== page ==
When advised to change the film’s title -“Al-Sit” being associated in the Arab world with famous women such as the legendary Egyptian singer, Um Kalthoum – Mirghani insisted on keeping the name, reclaiming it to celebrate Sudan’s own women of power, status and agency. And her diverse cultural heritage, fond memories of her Sudanese childhood with her grandparents, the “critical distance” her “hybrid identity” has afforded her, inform her work, which is at once intensely Sudanese and universal, raising complex questions on the nature of identity, the immutability of tradition and what progress means in post-colonial Sudan – all with subtlety, humour and lightness of touch. Themes to be explored in more depth in her coming full length sequel, Cotton Queen, for which Al-Sit can be seen as a “proof of concept”.
“I have always been wary of the mythology of racial or national purity, and constantly question the idea of a solid identity ….Peoples are complex, complicated, changeable, unreadable creatures, and so our identities are always fluid and unfixed.” Sudanese-Russian Director, Suzannah Mirghani on her rejection of reductionist formulae of identity. A Woman’s Gaze on Women – Salaam Gateway
Mirghani is also committed to enriching our vision of Sudanese life as it is reflected in the arts by placing women’s thoughts and aspirations centre stage in her work. A recasting of the very male rural world of Tayeb al-Salih through the eyes of women protagonists.
Above right, respected stage actor, Rabeha Mohammed Mahmoud, majestic as Al-Sit and the superb Mihad Murtada as Nafisa. Despite the recent creative revival of Sudanese cinema, only five young women auditioned for the role of Nafisa, reflecting enduring cultural ambivalence surrounding women’s place in the cinema.
Woven through the film as a central motif are the soft buds of the cotton plant and its spinning spools of thread. Farmed by the village, harvested by its singing girls, cotton becomes a symbol of self-sufficiency and financial independence challenging the legacy of British colonial exploitation, the hold of industrialization and traditional cinematic associations with slavery. Cotton or “White gold” is seen as economically empowering. Al-Sit’s status and authority derives in part from being an owner of cotton plantations and she will brook no challenge to her domain. Into this world steps the young Nadir, sweating but proud in his shiny polyester suit, impatient at what he sees as village inertia, eager to impose ideals of progress gleaned from possibly a no less imperialist vision.
Below, Nafisa spinning cotton while her grandmother, Al-Sit, recounts the story of her own marriage to a much older man. “A thread will break where it is weak”, the Sudanese proverb reminds us.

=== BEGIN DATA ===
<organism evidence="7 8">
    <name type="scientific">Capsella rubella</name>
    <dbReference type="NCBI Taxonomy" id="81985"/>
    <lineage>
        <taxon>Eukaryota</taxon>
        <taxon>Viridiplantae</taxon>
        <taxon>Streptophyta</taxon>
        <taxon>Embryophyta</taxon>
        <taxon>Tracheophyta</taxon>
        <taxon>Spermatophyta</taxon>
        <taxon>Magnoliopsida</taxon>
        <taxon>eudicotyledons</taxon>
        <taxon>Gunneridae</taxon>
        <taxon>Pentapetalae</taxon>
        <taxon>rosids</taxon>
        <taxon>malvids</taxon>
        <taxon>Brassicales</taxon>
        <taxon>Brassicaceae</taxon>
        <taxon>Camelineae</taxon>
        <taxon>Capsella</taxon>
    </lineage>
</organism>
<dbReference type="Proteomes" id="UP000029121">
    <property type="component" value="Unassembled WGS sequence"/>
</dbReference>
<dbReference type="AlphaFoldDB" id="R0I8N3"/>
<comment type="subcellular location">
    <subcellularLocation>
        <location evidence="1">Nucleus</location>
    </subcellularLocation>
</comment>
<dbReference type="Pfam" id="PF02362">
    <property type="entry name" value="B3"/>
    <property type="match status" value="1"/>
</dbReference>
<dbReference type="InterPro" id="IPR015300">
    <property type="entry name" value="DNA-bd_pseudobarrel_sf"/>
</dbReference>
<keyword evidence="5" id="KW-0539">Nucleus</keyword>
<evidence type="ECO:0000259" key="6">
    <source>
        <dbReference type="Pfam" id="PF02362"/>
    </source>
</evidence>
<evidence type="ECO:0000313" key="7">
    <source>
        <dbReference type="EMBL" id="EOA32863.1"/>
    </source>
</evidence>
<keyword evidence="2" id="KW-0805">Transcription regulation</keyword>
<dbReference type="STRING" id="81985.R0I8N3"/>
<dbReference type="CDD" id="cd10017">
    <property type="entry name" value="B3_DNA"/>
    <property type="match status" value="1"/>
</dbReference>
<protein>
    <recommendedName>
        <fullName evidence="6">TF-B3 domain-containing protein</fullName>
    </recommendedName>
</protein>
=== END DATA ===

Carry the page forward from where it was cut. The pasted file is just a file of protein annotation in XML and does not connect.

“Countries are not so much about the formal state as they are about the culture, the people, the songs, the food, the stories, and my memories growing up. Stories of daily life, of family relationships, and of community kinships are the ones I am most interested in telling when it comes to my films, regardless of the larger questions of national belonging.”
Above, some of our women’s literacy participants attending literacy circles with their children.
Child marriage affects every aspect of a girl’s life. Girls who marry early are denied their childhood. Once married, these girls have little or no access to education and economic opportunities and they and their families have little or no access to education and economic opportunities and their families are more likely to live in poverty. Child brides also face a higher risk of experiencing dangerous, life -threatening complications in pregnancy, contracting HIV, and suffering domestic and sexual violence. Child marriage deprives girls of their right to choose if, when and whom to marry and what type of family to create. it also deprives girls of their rights to education, to health, and to live in security.
“Amnesty International The Devastating Impact of Child Marriage on Girl
Videos and Sources
Watch the trailer (with English subtitles) below:
Watch a three-minute clip from the film with Spanish subtitles here:
Below, A BBC Arabic interview with the director. She speaks in English and is subtitled in Arabic.
Below, interview with Suzannah Mirghani. Although the questions are in Arabic, Suzannah replies in English for greater clarity.
Below, Al-SIt running rings around her son and daughter-in-law.